Category Archives: Mobile phones

Texting May Work When Everything Else Fails

Our recent experience with hurricane Irma confirms the wisdom of not putting all of your communication eggs in one basket. The storm interrupted communications for hours and days. Immediately afterward, my phone had a good wireless RF connection to T-Mobile’s cell site, but no IP (Internet Protocol) connection. Text messaging using SMS (Short Message Service) worked fine. (SMS is a telephone — not Internet — protocol. It uses the telephone industry’s venerable Signaling System 7 to transport its messages.)

On the other hand, messaging apps such as WhatsApp, Facebook Messenger, and SnapChat rely upon IP to transport their messages. Without an IP connection, these messaging apps wouldn’t have worked. The plain Jane texting program that’s built into my Android 5 phone doesn’t need IP. SMS originally used GSM for message transport. Now it also uses LTE, CDMA, etc.

T-Mobile provided SMS and voice calling service for days after the storm, before they restored my IP connectivity. They said that about 700 cell sites in Dade and Broward counties had been degraded by hurricane Irma. 

Caveat: SMS isn’t secure, as its transport mechanism, Signaling System 7, lacks an authentication protocol. 

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Non-Replaceable Phone Batteries Make No Sense

My recent experience with hurricane Irma confirms my scepticism of cell phones whose batteries aren’t user-replaceable.

Most of the newest phones, in an effort to make them thin, use batteries that can’t be quickly replaced. Apple began this sorry trend and Samsung followed suit.

Even in good weather, I’m often away for 14 to 16 hours, during which I use my phone. When its battery dies, I pop in a freshly charged battery and keep working.

Apple wants us to think that eliminating the replaceable battery is a step forward. Actually, it’s a step backward.

Live Music Streaming Via Periscope 

I’ve been using the Periscope app on my Android phone to stream live music from Fort Lauderdale. Music genres include solo guitar, rock, reggae, and Cuban. 

South Florida has always been blessed with hordes of great musicians. These “scopes” contain some of them.

You can browse through my “scopes” by clicking www.pscp.tv/therussbellew.

What’s Periscope?
Periscope is a live streaming video app. There are both IOS (Apple iPhone) and Android versions, which can both broadcast and view video streams. Since Periscope is owned by Twitter, you may use your Twitter account to begin broadcasting your own scopes. Also, Periscope streams may be viewed within any web browser by going to www.periscope.tv.

Stop annoying pop ups on your phone’s web browser(s)

When using my Android phone, I’ve become reluctant to click on links to unknown webpages because many — maybe most — of them contain obnoxious pop ups. I’ve stopped this by disabling Javascript in my phone’s web browsers(s). Each browser is different, but in general go to the Settings for your web browser and turn off Javascript. This will work on both Android and IOS (Apple iPhone) phones. 

Most browsers will allow exceptions to this Javascript off rule. Your webmail hosting service, bank, etc. probably require Javascript. Add these sites to your browser’s list of sites on which Javascript may execute.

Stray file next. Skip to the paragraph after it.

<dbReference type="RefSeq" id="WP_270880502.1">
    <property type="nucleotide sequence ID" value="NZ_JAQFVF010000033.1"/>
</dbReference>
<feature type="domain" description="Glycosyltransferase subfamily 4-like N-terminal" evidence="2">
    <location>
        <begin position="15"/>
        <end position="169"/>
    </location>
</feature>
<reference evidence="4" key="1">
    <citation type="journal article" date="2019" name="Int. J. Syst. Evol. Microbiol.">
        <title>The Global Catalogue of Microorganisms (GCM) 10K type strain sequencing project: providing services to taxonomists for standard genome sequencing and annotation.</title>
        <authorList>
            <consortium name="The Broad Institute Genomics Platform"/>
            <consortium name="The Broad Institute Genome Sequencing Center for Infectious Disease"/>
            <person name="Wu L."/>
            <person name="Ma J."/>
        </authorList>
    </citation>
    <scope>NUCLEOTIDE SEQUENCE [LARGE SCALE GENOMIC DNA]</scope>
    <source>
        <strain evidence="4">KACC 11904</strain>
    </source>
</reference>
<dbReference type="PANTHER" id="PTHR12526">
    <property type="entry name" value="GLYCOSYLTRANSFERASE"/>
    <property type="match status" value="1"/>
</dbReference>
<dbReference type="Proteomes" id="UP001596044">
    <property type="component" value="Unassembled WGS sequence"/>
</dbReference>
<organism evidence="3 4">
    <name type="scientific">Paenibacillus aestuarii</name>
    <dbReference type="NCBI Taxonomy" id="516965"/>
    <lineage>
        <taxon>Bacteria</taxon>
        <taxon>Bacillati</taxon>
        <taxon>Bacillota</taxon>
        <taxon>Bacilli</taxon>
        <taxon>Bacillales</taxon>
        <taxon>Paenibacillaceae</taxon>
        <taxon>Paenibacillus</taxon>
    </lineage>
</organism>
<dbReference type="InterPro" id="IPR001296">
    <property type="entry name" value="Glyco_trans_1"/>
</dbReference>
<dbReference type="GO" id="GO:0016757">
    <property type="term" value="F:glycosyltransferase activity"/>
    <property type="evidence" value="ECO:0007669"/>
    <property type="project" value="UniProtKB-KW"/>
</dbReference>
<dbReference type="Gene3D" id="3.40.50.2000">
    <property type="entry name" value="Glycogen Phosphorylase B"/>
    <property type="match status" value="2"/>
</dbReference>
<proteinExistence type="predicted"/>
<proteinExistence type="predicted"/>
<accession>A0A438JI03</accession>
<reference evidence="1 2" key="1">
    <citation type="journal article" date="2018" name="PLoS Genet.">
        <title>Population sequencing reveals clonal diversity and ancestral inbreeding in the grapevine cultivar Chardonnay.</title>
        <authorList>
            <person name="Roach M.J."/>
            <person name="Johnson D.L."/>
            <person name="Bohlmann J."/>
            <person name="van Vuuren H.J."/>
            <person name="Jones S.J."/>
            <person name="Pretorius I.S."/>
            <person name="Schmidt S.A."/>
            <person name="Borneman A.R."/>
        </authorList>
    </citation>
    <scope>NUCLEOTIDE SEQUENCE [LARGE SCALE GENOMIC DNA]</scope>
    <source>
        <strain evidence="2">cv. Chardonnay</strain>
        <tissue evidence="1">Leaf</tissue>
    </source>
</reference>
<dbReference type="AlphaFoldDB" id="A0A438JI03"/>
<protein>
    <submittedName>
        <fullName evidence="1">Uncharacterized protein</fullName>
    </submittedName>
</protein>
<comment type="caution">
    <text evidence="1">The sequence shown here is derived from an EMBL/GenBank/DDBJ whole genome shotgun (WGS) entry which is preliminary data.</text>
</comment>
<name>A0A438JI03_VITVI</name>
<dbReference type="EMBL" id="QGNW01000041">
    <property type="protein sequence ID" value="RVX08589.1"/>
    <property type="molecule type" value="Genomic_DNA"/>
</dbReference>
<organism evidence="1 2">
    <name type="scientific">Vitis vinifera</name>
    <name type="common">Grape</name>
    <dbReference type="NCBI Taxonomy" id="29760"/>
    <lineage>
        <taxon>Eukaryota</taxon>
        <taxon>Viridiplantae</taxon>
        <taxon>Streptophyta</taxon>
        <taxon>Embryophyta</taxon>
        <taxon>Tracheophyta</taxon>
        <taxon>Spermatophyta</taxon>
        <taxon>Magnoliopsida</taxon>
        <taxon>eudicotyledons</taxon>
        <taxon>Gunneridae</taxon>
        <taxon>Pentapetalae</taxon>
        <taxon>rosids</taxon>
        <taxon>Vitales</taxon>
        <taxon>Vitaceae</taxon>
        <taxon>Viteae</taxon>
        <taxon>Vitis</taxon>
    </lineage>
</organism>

I know — it’s inconvenient to configure, but you’ll be glad that you did, when you’re no longer bothered by those awful pop-ups.

 

Dropbox Uploads (Needlessly?) Consume Available Space On Phones

I notice that the Android Dropbox app, when uploading a file to the Dropbox server, first copies the source file to a cached file in a hidden folder on your phone’s system storage. Then it uploads the cached file to the Dropbox server.

Why? I don’t know for certain. Maybe the app developers wanted to ensure that the source file isn’t altered or deleted during the upload process. First caching the file is a conservative tactic. 

So what?

The cached file consumes precious system storage space on your phone. On my phone with 8 GB system storage, this is significant.

Regain lost storage space

To regain that space, delete the Dropbox cache. You can do this from within either the Dropbox app or Android’s settings (Applications, Application Manager, scroll down to Dropbox and press the Clear Cache button).

Dropbox explains that Dropbox’s cache folder is hidden.

It would be nice if the Android Dropbox app allowed the user to choose whether the Dropbox app first cached the file before uploading it. Oh well, no app is perfect.

Speed Up Twitter On Android 

I’ve been using Twitter on my Android phone and noticed that over a period of days or weeks it slows to a crawl. A simple way to kick Twitter back into high gear is to exit Twitter and just delete all of its data, and then restart Twitter.

On my Android 5 phone, I go to Settings, Applications, Application Manager, and scroll down to Twitter, then press the Clear Data button. You’ll be asked to confirm. Click CLEAR – you do wish to clear all data.

Exit Settings and Restart Twitter. It should find your profile(s) and download your tweets. Now it should be faster.

Try this at your own risk. It works for me, but your mileage may vary.

ES File Explorer devolves into junkware

I’ve become fond of — maybe addicted to — ES File Explorer on my Android phones. It allows me to quickly manage folders, files, drive space, etc. I wrote a gushing article about it in early 2014. However, the latest version (v 4.5) is a mess. Apparently the company changed ownership last year, and we now see the new owners’ values. It’s an old story in computer software: the original developer carefully perfects his baby ’til he sells it, then the new (often clueless) owner tries to cash in and ruins the product.

I’ve stored earlier versions of ES File Explorer apk files that you may download and install:

  • Version 3.2.5.5 is a rock solid release of ES File Explorer from early 2015. It’s my favorite version. Its older user interface requires fewer keystrokes than the newer user interface.